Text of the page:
Lapping waves. Sand castles. Colorful umbrellas. Water with poop in it.
You might get more than you bargained for at some Bay Area beaches.
The annual Heal the Bay report is out this week, and five San Mateo County beaches made the “Beach Bummer” list for having ocean water heavily contaminated with fecal matter. Three were in Foster City, at Erckenbrack Park, Marlin Park and Gull Park. One was in Half Moon Bay, in Pillar Point Harbor at Capistrano Avenue. And one was on the open ocean: Pacifica’s main strand, Linda Mar Beach.
“This marks the fifth consecutive report where San Mateo County has multiple Beach Bummers,” according to the report by the Los Angeles-based nonprofit that has been issuing the yearly water-quality Beach Report Cards for more than 30 years.
Grades are based on water sampling at more than 500 West Coast beaches by county, state and tribal agencies, sanitation departments and effluent dischargers. For the Beach Bummer list, the water was tested in 2022, from April to October.
Here’s what Heal the Bay recommends: STAY OUT OF WATER THAT HAS LOTS OF POOP IN IT!
It’s not just the fecal bacteria, though. Most pollutants, including poop, flow into the ocean together, via storm drains, rivers and other streams, according to the group.
“We recommend using the Beach Report Card to understand the risk of getting sick,” the report said. “If beachgoers avoid the water at beaches with a poor water-quality grade based on fecal matter levels, they’re also likely avoiding other pollutants in addition to that bacteria.”
But let’s get back to the poop. The more contaminated the water is, and the more exposure to water a beachgoer has — surfers beware, the group advised — the greater the chances of contracting gastrointestinal illness — more poop! — eye and ear infections, upper respiratory infections or even “major” full-body skin rashes. Hooray, grab the sunblock!
And maybe head to San Mateo’s shining star this year: Bean Hollow State Beach just south of Pescadero. Made up of two gorgeous arcs of sand bounded by rocky outcroppings beside Highway 1, Bean Hollow is one of only two West Coast beaches to make Heal the Bay’s Honor Roll this year, for not registering a single “bacterial exceedance.”
Renn and Sarah Oler, of Utah, visiting Bean Hollow this week with their five children, were happy to hear the beach made the Honor Roll. “Nobody wants a dirty, nasty beach,” said Renn, 43, an engineer. Sarah, 39, added, “Especially when your kids are in it.”
About 30 miles down the coast in Santa Cruz, the famed Main Beach fronting the legendary Beach Boardwalk amusement park did not fall into the Beach Bummer category. But that doesn’t mean no poop! Heal the Bay bases the Bummer list on “prime recreation season” testing but also tracks levels in winter. Thirty-six thousand gallons of sewage poured into the San Lorenzo River less than a half-mile upstream from Main Beach this past January, when fierce storms wrought havoc and flooding in the Santa Cruz area, according to the group. “We are alarmed as we could not find a record of a beach closure due to the spill,” the report said.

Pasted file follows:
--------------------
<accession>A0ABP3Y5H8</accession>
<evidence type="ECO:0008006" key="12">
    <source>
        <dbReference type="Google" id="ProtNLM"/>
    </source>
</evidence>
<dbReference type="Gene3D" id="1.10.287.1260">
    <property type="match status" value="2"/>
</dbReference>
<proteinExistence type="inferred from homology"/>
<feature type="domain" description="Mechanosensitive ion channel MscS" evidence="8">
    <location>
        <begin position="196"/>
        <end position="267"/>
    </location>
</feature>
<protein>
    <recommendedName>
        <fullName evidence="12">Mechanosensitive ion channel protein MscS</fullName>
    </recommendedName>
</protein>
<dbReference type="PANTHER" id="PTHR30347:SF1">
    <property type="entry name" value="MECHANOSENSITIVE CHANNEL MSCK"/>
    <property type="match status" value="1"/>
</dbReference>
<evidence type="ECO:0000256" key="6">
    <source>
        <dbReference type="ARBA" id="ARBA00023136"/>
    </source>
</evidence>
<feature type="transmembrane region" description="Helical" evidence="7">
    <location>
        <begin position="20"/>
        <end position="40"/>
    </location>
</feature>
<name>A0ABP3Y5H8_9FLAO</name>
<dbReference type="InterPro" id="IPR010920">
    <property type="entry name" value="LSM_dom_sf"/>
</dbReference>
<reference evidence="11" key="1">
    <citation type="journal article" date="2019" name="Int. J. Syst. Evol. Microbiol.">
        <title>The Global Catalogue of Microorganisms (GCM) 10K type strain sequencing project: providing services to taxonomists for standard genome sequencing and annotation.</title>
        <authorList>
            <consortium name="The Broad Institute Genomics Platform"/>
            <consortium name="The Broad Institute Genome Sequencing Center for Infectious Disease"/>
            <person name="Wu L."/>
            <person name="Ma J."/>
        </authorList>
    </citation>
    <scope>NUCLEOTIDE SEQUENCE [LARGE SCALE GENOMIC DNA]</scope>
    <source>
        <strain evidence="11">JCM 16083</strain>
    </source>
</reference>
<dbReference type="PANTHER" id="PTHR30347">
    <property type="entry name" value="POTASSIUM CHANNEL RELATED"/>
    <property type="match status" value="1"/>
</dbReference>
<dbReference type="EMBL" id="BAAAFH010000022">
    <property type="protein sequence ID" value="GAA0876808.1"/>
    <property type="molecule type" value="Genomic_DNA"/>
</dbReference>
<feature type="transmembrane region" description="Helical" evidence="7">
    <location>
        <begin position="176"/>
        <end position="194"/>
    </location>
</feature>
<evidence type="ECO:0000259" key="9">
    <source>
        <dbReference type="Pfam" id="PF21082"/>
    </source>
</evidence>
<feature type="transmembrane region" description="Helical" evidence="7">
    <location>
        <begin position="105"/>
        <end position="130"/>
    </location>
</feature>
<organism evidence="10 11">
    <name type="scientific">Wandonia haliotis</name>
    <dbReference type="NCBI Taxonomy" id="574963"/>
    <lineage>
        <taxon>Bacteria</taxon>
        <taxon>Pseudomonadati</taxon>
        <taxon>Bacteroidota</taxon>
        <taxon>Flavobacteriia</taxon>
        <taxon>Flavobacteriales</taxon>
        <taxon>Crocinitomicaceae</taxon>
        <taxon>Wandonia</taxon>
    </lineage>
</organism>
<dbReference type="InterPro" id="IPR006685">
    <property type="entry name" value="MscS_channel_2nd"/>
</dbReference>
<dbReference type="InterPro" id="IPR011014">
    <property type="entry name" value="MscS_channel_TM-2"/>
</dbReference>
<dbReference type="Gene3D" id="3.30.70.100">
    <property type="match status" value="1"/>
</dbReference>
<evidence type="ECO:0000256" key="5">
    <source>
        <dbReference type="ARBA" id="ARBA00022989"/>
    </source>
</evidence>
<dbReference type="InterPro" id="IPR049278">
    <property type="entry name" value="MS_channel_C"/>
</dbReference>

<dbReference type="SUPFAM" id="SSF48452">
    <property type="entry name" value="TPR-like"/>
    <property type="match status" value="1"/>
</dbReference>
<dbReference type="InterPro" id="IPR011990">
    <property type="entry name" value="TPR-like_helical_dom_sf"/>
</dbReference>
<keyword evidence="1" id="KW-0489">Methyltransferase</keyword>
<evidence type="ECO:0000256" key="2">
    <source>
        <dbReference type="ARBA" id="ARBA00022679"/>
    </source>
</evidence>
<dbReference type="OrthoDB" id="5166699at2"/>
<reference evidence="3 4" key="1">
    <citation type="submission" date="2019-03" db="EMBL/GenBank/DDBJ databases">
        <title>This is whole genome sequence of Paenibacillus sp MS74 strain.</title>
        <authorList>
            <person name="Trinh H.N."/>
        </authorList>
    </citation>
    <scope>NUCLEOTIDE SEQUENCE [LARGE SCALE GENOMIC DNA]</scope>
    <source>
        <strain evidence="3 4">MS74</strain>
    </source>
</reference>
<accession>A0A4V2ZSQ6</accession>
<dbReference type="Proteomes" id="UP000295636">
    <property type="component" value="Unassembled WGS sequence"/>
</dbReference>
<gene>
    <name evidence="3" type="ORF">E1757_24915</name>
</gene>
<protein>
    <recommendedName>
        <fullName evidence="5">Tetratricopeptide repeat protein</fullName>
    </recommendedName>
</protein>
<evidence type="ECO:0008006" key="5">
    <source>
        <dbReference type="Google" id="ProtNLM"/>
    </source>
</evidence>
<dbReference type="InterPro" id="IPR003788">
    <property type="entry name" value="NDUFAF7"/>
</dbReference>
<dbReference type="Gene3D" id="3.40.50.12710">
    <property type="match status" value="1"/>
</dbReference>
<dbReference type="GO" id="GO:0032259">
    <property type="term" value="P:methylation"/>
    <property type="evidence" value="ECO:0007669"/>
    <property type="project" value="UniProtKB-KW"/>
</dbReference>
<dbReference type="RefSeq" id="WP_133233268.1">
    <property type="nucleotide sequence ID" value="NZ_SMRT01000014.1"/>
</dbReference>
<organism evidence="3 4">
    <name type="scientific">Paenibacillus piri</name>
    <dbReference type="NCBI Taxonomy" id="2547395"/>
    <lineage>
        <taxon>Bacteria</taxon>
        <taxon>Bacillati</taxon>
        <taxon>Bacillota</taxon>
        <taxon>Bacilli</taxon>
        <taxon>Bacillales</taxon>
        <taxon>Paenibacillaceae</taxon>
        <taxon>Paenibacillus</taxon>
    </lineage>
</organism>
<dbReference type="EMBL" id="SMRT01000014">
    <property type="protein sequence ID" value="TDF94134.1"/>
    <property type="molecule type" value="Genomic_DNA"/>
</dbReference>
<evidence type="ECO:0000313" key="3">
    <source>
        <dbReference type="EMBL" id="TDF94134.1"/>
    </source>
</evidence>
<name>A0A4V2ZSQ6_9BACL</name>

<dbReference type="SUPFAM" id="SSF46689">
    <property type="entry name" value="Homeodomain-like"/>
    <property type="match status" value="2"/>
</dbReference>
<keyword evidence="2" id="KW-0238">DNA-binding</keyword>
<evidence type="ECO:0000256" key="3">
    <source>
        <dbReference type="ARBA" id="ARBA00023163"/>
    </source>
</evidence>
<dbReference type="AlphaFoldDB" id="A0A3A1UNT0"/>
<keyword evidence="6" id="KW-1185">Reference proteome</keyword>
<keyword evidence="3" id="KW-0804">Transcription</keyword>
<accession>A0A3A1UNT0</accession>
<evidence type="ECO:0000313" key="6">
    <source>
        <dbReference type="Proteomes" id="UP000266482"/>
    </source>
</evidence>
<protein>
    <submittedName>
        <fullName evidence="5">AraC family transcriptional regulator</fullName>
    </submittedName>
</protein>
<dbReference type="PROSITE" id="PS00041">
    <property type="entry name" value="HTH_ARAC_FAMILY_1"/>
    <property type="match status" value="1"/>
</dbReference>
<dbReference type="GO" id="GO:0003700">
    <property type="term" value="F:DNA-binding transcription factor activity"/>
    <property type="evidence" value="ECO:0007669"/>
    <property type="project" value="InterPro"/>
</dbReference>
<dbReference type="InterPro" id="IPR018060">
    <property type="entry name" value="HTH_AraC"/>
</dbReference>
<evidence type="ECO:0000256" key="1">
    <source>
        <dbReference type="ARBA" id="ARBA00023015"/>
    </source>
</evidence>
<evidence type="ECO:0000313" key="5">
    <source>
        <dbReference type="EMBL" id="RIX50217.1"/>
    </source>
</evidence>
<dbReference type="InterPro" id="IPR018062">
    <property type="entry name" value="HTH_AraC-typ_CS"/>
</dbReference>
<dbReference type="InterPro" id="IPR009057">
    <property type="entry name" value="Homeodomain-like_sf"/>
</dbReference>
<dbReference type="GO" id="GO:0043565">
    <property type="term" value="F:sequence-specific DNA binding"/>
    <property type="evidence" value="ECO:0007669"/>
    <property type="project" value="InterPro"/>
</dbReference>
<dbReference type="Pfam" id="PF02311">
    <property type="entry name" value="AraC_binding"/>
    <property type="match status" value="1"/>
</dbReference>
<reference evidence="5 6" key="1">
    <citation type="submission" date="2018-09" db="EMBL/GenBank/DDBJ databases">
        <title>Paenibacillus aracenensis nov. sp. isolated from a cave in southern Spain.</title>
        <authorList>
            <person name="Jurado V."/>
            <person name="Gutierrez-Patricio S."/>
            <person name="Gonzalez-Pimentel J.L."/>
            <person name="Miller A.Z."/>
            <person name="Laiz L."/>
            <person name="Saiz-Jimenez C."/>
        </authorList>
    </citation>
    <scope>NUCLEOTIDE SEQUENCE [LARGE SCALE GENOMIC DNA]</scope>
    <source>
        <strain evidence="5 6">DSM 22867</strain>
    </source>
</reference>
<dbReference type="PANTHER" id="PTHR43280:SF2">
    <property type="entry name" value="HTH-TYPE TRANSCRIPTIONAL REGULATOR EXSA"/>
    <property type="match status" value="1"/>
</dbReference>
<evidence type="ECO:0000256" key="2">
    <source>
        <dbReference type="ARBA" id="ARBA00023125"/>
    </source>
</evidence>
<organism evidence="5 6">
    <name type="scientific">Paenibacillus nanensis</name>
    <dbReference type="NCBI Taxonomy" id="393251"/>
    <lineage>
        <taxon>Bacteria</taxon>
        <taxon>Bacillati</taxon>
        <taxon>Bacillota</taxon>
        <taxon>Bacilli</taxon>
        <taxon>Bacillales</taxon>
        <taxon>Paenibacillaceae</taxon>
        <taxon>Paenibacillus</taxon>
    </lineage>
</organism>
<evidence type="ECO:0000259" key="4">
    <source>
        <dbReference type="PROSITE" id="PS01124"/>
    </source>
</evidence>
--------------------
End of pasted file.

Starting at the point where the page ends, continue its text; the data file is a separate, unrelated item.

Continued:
Santa Cruz did not answer questions about the reported spill and absence of beach closure.
On San Francisco Bay in Foster City, human-made channels hinder water circulation and effective flushing by tides, waves and currents. Heal the Bay blames “pollution from the surrounding developed areas” for befouling Marlin Park beach, the fourth-worst of the 10 Bummer sites. The group points an accusing finger at a “high amount of nearby human development” for fifth-worst Erckenbrack Park’s feces-fest, and blames “urban runoff” for contamination at 10th-worst Gull Park beach.
Where do Foster City officials lay the blame for their Beach Bummer dominance? On Canada’s namesake waterfowl, a notoriously prodigious defecator. “To mitigate the issue, the City is in the process of developing a Canada Goose Population Management Plan,” the city said in a statement.
Foster City has over the years hazed the birds using dogs, strobe lights and fencing, and has even meddled with their eggs, all with “mixed results,” the city said. Last year, a group of outraged goose-loving residents protested a city plan to terminate some geese. Now, an environmental study related to the Goose Plan has temporarily halted goose-hazing and other deterrents other than fencing, the city said.
Back on the Pacific Coast, Pillar Point Harbor in Half Moon Bay has a related problem: “The harbor is dotted with storm drain outfalls that discharge polluted water, which does not get flushed away from the beach by ocean currents or waves due to the harbor’s seawalls,” the report said.
Just up the coast in Pacifica, Keaton Mayo, a 17-year-old local surfer just getting out of the ocean near where San Pedro Creek flows in, said he was well aware of the stream’s role in delivering poop into his slice of wavy paradise. Occasionally, he gets sick after surfing when the water looks brown, he said, particularly in the spring. “It’s just bacteria in the water,” he said. “It makes you ill. Today it looks like the water’s really clear. The creek’s not flowing very much, so it kind of makes sense.”
Father and daughter Loren Peters, 74, and Jessica Belding, 47, have been coming to Linda Mar nearly every week from Sacramento for 28 years to surf together. They know about the creek’s microbial cargo, but neither has suffered any maladies from it, they said. “I’m a registered nurse, so I’m aware of things like that,” Belding said. “We try not to swallow too much water.”
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